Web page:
In layman’s terms, cardio kills your gains.
So the interference effect is a real thing.
That’s it settled then, the bros were right all along! You’re going to have to bow down to their superior knowledge and accept that cardio is out if you want to grow.
Or do you?
What about this meta-analysis that shows aerobic training can not only preserve muscle mass but help to build it?
So cardio doesn’t kill your gains, it actually saves your gains? Is there a glitch in the matrix?
It actually has the capacity to do both.
Although the interference effect has been shown to exist, concurrent training has also been shown to have benefits for muscle gain and endurance.
This is why context is vital if we are going to make any headway with this topic.
The context in this case is made up of your training goal, training volume, personal schedule, current diet and a host of other factors.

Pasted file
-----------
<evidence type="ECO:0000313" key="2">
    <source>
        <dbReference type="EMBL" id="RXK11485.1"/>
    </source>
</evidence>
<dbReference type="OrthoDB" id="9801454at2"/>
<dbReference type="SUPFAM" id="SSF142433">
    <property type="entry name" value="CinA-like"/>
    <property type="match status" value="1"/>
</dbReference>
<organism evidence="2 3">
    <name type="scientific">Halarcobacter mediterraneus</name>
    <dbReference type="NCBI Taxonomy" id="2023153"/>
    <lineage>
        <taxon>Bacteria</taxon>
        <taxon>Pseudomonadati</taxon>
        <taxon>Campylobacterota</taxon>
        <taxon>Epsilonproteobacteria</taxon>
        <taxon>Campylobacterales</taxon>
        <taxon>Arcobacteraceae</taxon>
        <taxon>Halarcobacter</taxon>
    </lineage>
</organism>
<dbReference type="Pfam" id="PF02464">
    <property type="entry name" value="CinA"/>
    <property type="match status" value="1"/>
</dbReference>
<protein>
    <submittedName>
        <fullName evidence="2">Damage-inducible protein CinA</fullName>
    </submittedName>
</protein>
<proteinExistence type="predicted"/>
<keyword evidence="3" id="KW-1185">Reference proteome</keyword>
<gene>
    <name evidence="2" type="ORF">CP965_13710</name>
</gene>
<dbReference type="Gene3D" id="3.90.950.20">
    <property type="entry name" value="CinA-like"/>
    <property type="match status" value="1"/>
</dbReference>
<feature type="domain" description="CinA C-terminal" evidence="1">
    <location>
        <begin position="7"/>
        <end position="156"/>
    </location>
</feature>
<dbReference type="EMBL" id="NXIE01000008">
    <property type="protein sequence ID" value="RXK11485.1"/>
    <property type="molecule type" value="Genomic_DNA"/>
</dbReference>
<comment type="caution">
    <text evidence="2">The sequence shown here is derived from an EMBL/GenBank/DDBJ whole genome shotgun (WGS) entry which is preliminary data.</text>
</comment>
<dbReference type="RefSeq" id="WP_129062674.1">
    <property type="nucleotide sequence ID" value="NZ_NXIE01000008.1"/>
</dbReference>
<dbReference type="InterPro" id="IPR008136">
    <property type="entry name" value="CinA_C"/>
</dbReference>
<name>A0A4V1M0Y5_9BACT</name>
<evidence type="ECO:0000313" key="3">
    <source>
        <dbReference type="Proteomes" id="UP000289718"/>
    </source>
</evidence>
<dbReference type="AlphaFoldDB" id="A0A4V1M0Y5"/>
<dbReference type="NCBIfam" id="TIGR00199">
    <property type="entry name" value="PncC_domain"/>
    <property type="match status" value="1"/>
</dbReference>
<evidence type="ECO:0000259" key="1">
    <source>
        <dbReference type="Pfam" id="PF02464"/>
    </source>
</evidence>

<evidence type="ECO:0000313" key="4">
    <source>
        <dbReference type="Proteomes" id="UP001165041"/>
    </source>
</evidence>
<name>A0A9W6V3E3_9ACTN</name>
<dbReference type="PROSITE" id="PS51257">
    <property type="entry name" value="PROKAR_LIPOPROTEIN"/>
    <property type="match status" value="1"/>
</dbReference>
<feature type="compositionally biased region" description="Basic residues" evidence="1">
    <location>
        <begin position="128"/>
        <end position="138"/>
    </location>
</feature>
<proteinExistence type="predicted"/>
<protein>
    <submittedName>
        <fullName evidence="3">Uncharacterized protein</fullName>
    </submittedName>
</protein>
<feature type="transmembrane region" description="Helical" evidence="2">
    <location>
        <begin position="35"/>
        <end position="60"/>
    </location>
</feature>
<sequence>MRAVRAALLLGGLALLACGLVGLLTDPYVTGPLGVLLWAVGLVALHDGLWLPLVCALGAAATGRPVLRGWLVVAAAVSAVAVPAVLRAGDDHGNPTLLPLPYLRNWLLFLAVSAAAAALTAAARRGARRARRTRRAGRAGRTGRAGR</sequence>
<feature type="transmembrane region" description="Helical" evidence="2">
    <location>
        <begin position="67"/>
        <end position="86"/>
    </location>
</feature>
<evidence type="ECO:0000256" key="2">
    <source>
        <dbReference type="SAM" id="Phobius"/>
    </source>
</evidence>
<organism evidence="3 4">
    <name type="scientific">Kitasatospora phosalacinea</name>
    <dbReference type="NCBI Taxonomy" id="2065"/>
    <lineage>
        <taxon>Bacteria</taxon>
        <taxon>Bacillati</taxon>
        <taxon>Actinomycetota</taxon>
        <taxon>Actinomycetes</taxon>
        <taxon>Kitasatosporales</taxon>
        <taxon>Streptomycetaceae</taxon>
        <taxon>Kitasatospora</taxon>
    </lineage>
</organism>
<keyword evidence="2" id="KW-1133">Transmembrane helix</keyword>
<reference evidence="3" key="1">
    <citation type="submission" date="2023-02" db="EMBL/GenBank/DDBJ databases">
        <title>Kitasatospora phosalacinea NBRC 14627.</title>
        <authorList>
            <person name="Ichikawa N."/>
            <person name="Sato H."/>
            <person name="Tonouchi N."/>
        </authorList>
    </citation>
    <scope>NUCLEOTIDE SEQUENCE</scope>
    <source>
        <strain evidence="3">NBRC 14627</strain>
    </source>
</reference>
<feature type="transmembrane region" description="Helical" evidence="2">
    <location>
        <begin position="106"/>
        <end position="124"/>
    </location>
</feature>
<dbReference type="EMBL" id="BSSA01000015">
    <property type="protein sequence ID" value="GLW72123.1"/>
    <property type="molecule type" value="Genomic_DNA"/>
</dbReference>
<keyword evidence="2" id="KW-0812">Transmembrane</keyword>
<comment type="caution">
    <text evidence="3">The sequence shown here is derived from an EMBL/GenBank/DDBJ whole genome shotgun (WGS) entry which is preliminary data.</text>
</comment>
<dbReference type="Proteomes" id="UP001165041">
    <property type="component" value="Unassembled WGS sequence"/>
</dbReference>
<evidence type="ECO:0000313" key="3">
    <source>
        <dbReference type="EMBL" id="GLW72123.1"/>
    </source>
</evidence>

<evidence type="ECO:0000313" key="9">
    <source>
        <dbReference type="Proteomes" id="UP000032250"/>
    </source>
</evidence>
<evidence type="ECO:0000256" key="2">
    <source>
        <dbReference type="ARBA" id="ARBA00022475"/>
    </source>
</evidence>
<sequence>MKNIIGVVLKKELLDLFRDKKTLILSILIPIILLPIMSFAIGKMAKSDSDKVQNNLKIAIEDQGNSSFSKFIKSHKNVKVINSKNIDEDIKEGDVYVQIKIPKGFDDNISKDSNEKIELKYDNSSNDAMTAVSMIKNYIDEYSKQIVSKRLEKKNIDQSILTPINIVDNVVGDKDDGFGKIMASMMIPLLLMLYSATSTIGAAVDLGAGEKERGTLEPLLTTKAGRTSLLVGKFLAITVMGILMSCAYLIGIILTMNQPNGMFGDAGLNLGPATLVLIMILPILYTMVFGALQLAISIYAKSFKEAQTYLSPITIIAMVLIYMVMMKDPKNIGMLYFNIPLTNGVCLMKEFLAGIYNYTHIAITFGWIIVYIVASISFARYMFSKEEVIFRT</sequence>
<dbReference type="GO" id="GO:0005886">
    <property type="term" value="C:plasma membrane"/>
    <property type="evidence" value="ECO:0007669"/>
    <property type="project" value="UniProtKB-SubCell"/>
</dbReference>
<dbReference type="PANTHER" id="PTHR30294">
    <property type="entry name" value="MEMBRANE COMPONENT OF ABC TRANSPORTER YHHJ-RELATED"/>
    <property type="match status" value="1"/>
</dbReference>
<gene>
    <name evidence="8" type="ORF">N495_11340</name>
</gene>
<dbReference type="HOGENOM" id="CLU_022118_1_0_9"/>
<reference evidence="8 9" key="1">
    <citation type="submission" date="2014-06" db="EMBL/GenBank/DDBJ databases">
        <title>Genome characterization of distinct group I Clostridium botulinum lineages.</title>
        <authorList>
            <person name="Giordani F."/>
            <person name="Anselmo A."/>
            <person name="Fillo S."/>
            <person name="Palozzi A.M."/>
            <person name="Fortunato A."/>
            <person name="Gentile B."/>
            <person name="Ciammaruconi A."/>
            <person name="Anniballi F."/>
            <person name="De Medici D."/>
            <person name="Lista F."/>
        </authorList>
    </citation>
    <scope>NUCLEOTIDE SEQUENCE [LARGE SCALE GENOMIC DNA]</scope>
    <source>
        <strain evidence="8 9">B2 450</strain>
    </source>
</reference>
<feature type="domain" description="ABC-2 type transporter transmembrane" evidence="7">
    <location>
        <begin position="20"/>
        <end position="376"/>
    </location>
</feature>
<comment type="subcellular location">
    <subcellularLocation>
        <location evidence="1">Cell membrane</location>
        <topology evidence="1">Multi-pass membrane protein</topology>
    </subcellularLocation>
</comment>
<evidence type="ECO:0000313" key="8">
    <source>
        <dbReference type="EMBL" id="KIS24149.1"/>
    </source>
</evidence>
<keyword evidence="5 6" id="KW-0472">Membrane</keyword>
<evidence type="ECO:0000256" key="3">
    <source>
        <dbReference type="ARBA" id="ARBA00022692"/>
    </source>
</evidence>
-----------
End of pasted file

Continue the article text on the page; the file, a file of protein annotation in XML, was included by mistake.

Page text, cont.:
Much like the old teabag debate, I mentioned earlier this topic isn’t cut and dry and so I can’t give you a definitive answer. What I can do is make detailed recommendations so you can decide for yourself where cardio best fits in around your weight training.
Weight training to get strong
If you’re training to get crazy strong, compound lifts are your priority and everything else you do should be geared around that.
This means that cardio never gets done before a weight session.
If you do 45 minutes of LISS on the treadmill before your heavy squat session, you’re going to be in trouble. Say it’s a session where you’ve got 3 sets x 5 reps at 85% of your 1 rep max to smash – well, you’re going to look like a giraffe on roller skates when you get under the bar.
In this case, if you wanted to do some form of cardio that actually complimented your strength training then you could do a form of HIIT training.
HIIT training is explosive in nature and can have some carry over to strength and power development. The considerations don’t stop there though, you also have to consider the impact HIIT can have on your joints and central nervous system. Remember, these have already taken a pounding with all your strength work, so what do you do?